• Epo-R, Tpo-R, GH-R, PRL-R). The distinguishing feature between janus kinase 2 and other JAK kinases is the lack of Src homology binding domains (SH2/SH3) and the presence of up to seven JAK homology domains (JH1-JH7). (wikipedia.org)
  • It is a member of the Janus kinase family and has been implicated in signaling by members of the type II cytokine receptor family (e.g. interferon receptors), the GM-CSF receptor family (IL-3R, IL-5R and GM-CSF-R), the gp130 receptor family (e.g. (wikipedia.org)
  • The Jak2 VF targeting vector was designed to insert an inverted mutated exon 14 downstream of endogenous exon 14 of the Janus kinase 2 ( Jak2 ) gene. (jax.org)
  • Mice with hepatocyte -specific deletion of Janus kinase 2 (L-JAK2 KO mice ) develop spontaneous steatosis as early as 2 weeks of age. (bvs.br)
  • Pulse amplitudes that decline to ∼2% or less of normal become incapable of inducing CYP2C11 expression ( Agrawal and Shapiro, 2000 ). (aspetjournals.org)
  • Fc receptor-mediated opsonization also enhances expression of costimulatory molecules such as CD40, B7-1 (CD80), and B7-2 (CD86) on the DC surface, promoting T cell activation. (nih.gov)
  • It has been shown that the ectopic expression of EPOR confers EPO-dependent proliferation on an interleukin 3 (IL3)-dependent cell line, Ba/F3, whereas the IL2-dependent T cell line, CTLL-2 expressing the EPOR (T-ER), fails to proliferate in response to EPO. (biomedsearch.com)
  • Expression of Janus Kinase 1 in vitiligo & psoriasis before and after narrow band UVB: a case-control study. (nih.gov)
  • Several cytokines and growth factors that stimulate the proliferation of acute myelogenous leukemia (AML) cells transduce their signals by activating the transcription factor Janus-activated kinase 2 (JAK2). (aacrjournals.org)
  • Janus kinase 2 (JAK2) is associated with the embryonic development of normal individuals and is widely expressed in various types of cell, catalyzing the immune responses induced by cytokines ( 7 ). (spandidos-publications.com)
  • These cytokines are secreted by activated T cells and macrophages that infiltrate the islets (referred to as the insulitis lesion) during the autoimmune reaction ( 2 ). (jimmunol.org)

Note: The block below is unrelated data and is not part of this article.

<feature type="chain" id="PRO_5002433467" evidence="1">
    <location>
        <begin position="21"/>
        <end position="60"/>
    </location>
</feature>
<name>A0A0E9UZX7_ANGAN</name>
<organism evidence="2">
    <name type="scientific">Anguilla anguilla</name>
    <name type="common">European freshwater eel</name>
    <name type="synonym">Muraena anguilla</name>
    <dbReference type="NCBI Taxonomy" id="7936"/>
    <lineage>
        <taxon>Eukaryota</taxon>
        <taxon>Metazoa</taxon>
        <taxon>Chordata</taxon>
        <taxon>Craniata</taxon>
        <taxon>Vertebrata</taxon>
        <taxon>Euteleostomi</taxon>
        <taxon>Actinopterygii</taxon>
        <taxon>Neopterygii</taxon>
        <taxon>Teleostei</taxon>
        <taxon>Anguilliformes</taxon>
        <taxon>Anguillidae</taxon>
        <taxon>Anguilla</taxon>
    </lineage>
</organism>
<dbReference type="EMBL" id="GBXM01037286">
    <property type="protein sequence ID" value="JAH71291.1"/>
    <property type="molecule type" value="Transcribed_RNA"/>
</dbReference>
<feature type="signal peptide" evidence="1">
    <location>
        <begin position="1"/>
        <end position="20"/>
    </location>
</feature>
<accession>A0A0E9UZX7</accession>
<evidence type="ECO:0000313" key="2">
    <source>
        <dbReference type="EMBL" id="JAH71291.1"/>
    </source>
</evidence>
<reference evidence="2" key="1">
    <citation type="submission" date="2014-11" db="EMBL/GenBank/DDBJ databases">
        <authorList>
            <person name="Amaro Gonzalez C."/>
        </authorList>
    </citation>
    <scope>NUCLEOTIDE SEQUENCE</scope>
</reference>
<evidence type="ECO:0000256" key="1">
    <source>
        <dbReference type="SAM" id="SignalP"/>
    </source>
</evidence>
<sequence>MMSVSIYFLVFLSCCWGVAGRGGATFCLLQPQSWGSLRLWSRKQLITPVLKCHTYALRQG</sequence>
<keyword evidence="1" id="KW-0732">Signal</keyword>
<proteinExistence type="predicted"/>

• Myocardial I/R can induce local myocardial inflammation, including promoting the release of various cytokines, including interleukin (IL)-17A, tumor necrosis factor-α (TNF-α) and IL-6, and promoting the activation of inflammatory cells, including neutrophils, which is one of the crucial pathophysiological processes in myocardial I/R injury ( 2 - 4 ). (spandidos-publications.com)
  • Increasing evidence has indicated that pro-inflammatory cytokines, including tumor necrosis factor-α (TNF-α) and interleukin (IL)-6, have an important role in the pathological mechanisms of SAP and SAP-associated organ failure ( 2 - 4 ). (spandidos-publications.com)
Plus it
Plus it (jpet.aspetjournals.org)
JAK3_克拉玛尔
JAK3_克拉玛尔 (fortunebio-tech.com)
JAK2 gene: MedlinePlus Genetics
JAK2 gene: MedlinePlus Genetics (medlineplus.gov)
CD109 and squamous cell carcinoma | SpringerLink
CD109 and squamous cell carcinoma | SpringerLink (link.springer.com)
Cerebral Sinus Thrombosis in a 22-Year-Old Obese Woman
Cerebral Sinus Thrombosis in a 22-Year-Old Obese Woman (medscape.com)
Molecules  | Free Full-Text | Pentadecapeptide BPC 157 Enhances the Growth Hormone Receptor Expression in Tendon Fibroblasts |...
Molecules | Free Full-Text | Pentadecapeptide BPC 157 Enhances the Growth Hormone Receptor Expression in Tendon Fibroblasts |... (mdpi.com)
Frontiers | A Novel Selective JAK2 Inhibitor Identified Using Pharmacological Interactions | Pharmacology
Frontiers | A Novel Selective JAK2 Inhibitor Identified Using Pharmacological Interactions | Pharmacology (frontiersin.org)
Frontiers | Novel Actions of Growth Hormone in Podocytes: Implications for Diabetic Nephropathy | Medicine
Frontiers | Novel Actions of Growth Hormone in Podocytes: Implications for Diabetic Nephropathy | Medicine (frontiersin.org)
Janus Kinase 2 | Profiles RNS
Janus Kinase 2 | Profiles RNS (profiles.umassmed.edu)
Integrative analysis reveals functional and regulatory roles of H3K79me2 in mediating alternative splicing | SpringerLink
Integrative analysis reveals functional and regulatory roles of H3K79me2 in mediating alternative splicing | SpringerLink (link.springer.com)
Treatment Tracker   - Pathologists Biomedical Laboratories Llp
Treatment Tracker - Pathologists Biomedical Laboratories Llp (projects.propublica.org)